Evaluation of a cancer of unknown primary (CUP) service – the first two years


Year:

Session type:

T. Tillett1, A. Kuchel1, L. Medley1
1Royal United Hospital, Bath, UK

Background

Cancer of Unknown Primary (CUP) is a challenging tumour site because of the heterogeneity of the patients and tumours, inherent nihilism, and lack of clear evidence based guidelines. Following publication of the National Institute of Clinical Excellence (NICE) guidelines on the management of CUP in July 2010 we have taken steps to try to improve our current services and outcomes for these patients.

Method

The Royal United Hospital (RUH) Bath is a busy district general hospital with an integral oncology unit and a dedicated CUP oncology consultant. All patients with a diagnosis of provisional CUP were added to a prospective database and information was collected on imaging, biopsies, multidisciplinary team meeting (MDM) discussions as well as primary treatment and outcome.

Results

117 patients have been registered on the CUP database between January 2010-12. Of these, 38% had confirmed CUP, 48% had a primary site identified (e.g. 6% colorectal, 5% lung, 3% gynaecology, 3% prostate, 3% breast). Patients were discussed at a variety of MDMs as the CUP MDM is still being set up (48% Upper GI, 17% lung, 9% haematology, 8% urology). The majority of referrals were seen as outpatients, 39% as a result of MDM discussions and 24% from direct GP referrals (half of these via the two week wait pathway). The remainder (30%) were inpatient referrals. Primary treatment included best supportive care (40%), chemotherapy (25%), radiotherapy (7%) and surgery (3%). Of those treated with treated with chemotherapy 4% had a complete response, 61% partial response, 30% progressive disease and 5% died on treatment.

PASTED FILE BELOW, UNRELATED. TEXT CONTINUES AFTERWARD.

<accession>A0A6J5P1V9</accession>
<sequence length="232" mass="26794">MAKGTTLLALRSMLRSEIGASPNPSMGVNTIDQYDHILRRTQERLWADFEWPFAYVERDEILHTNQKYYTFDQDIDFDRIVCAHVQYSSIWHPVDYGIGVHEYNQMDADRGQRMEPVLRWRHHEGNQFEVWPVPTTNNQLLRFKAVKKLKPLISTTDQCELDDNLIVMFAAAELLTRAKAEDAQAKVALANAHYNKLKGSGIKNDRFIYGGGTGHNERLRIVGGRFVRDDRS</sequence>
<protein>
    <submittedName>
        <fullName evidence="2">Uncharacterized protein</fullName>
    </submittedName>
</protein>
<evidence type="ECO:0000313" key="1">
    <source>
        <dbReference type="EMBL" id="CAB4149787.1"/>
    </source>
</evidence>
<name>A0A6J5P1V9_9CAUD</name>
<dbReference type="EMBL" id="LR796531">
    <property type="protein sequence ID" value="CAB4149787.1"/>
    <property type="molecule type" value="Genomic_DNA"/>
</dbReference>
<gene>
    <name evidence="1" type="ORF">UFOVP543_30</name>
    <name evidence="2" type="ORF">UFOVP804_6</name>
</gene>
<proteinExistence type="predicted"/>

Conclusion

There have been advances in the care of patients with CUP, now with dedicated team members, more optimism about management and earlier input of specialist advice.Improvements still need to be made with a more coordinated structure of vital services and research to move treatment and outcomes forward in line with other tumour sites.